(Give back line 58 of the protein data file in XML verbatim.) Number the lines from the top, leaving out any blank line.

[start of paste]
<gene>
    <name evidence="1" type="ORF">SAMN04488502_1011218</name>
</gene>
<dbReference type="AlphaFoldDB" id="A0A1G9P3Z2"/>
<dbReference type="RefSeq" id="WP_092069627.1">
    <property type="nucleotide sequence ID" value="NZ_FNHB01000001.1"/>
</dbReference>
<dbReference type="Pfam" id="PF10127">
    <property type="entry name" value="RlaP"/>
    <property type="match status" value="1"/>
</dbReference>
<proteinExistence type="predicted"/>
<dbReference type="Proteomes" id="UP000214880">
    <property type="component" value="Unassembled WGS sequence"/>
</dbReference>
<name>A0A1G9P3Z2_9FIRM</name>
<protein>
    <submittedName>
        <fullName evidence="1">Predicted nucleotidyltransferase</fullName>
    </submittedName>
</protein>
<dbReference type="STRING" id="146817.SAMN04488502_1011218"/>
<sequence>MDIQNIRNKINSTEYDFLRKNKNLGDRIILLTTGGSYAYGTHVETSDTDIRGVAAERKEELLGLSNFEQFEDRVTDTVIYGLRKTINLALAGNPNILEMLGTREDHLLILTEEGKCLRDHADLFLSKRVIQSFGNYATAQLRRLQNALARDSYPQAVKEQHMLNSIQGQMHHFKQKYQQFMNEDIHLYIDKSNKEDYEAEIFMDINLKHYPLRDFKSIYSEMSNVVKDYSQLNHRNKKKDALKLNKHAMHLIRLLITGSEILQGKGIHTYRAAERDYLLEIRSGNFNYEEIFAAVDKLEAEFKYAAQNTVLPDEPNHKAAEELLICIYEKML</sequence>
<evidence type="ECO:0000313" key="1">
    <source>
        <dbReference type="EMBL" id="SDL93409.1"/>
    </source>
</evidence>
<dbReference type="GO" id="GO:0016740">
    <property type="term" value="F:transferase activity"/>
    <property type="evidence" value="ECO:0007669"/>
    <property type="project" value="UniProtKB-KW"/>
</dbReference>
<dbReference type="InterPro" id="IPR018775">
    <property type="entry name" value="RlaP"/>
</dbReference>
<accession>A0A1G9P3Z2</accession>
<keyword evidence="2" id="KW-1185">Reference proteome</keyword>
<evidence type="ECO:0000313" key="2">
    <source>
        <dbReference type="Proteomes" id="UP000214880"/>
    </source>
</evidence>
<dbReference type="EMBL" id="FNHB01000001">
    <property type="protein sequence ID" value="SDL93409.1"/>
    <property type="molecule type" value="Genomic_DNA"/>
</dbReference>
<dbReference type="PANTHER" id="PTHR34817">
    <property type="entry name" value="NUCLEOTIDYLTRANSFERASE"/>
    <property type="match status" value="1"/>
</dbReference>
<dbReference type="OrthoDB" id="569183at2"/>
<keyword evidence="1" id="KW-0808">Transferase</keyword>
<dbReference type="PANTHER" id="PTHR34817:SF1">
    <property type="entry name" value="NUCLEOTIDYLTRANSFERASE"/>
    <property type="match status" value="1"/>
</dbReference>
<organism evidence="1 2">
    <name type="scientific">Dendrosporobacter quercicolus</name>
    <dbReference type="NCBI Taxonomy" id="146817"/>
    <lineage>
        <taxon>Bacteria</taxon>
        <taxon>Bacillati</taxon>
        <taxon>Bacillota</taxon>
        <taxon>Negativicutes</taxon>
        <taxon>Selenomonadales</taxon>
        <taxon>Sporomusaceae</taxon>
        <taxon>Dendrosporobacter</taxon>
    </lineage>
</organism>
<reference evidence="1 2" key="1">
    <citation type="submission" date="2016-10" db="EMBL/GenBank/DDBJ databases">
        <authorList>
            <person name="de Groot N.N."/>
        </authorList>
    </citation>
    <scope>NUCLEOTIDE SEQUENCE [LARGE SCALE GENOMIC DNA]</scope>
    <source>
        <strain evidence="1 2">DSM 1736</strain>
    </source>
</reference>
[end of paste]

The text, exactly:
<organism evidence="1 2">